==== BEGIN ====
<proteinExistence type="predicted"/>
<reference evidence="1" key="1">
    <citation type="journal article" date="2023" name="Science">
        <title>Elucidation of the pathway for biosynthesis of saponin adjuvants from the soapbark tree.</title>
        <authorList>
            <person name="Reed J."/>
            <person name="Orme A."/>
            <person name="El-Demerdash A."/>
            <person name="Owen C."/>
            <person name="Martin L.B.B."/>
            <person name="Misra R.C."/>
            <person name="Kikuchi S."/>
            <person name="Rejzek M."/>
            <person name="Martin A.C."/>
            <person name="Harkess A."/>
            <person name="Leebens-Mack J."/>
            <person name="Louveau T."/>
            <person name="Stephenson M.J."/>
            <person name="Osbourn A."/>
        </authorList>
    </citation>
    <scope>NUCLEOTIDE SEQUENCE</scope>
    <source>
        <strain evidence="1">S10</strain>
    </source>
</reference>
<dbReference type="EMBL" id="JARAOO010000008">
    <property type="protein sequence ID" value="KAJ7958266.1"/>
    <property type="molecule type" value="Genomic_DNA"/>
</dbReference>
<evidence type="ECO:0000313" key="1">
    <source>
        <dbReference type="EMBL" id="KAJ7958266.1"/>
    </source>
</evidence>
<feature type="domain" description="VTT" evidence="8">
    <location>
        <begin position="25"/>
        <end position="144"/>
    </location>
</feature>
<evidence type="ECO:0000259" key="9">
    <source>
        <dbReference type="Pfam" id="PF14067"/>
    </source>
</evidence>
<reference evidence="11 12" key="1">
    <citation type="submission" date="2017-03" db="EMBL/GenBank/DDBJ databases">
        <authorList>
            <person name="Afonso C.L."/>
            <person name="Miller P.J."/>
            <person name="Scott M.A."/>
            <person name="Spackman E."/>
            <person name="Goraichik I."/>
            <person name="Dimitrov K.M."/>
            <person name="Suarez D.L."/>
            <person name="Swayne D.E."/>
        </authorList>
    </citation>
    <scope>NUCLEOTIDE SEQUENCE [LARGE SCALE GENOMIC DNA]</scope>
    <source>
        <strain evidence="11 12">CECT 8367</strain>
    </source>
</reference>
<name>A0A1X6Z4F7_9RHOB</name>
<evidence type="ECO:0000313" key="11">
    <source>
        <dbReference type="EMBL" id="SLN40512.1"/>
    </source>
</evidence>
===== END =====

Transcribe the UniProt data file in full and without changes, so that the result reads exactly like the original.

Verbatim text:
<proteinExistence type="predicted"/>
<reference evidence="1" key="1">
    <citation type="journal article" date="2023" name="Science">
        <title>Elucidation of the pathway for biosynthesis of saponin adjuvants from the soapbark tree.</title>
        <authorList>
            <person name="Reed J."/>
            <person name="Orme A."/>
            <person name="El-Demerdash A."/>
            <person name="Owen C."/>
            <person name="Martin L.B.B."/>
            <person name="Misra R.C."/>
            <person name="Kikuchi S."/>
            <person name="Rejzek M."/>
            <person name="Martin A.C."/>
            <person name="Harkess A."/>
            <person name="Leebens-Mack J."/>
            <person name="Louveau T."/>
            <person name="Stephenson M.J."/>
            <person name="Osbourn A."/>
        </authorList>
    </citation>
    <scope>NUCLEOTIDE SEQUENCE</scope>
    <source>
        <strain evidence="1">S10</strain>
    </source>
</reference>
<dbReference type="EMBL" id="JARAOO010000008">
    <property type="protein sequence ID" value="KAJ7958266.1"/>
    <property type="molecule type" value="Genomic_DNA"/>
</dbReference>
<evidence type="ECO:0000313" key="1">
    <source>
        <dbReference type="EMBL" id="KAJ7958266.1"/>
    </source>
</evidence>
<feature type="domain" description="VTT" evidence="8">
    <location>
        <begin position="25"/>
        <end position="144"/>
    </location>
</feature>
<evidence type="ECO:0000259" key="9">
    <source>
        <dbReference type="Pfam" id="PF14067"/>
    </source>
</evidence>
<reference evidence="11 12" key="1">
    <citation type="submission" date="2017-03" db="EMBL/GenBank/DDBJ databases">
        <authorList>
            <person name="Afonso C.L."/>
            <person name="Miller P.J."/>
            <person name="Scott M.A."/>
            <person name="Spackman E."/>
            <person name="Goraichik I."/>
            <person name="Dimitrov K.M."/>
            <person name="Suarez D.L."/>
            <person name="Swayne D.E."/>
        </authorList>
    </citation>
    <scope>NUCLEOTIDE SEQUENCE [LARGE SCALE GENOMIC DNA]</scope>
    <source>
        <strain evidence="11 12">CECT 8367</strain>
    </source>
</reference>
<name>A0A1X6Z4F7_9RHOB</name>
<evidence type="ECO:0000313" key="11">
    <source>
        <dbReference type="EMBL" id="SLN40512.1"/>
    </source>
</evidence>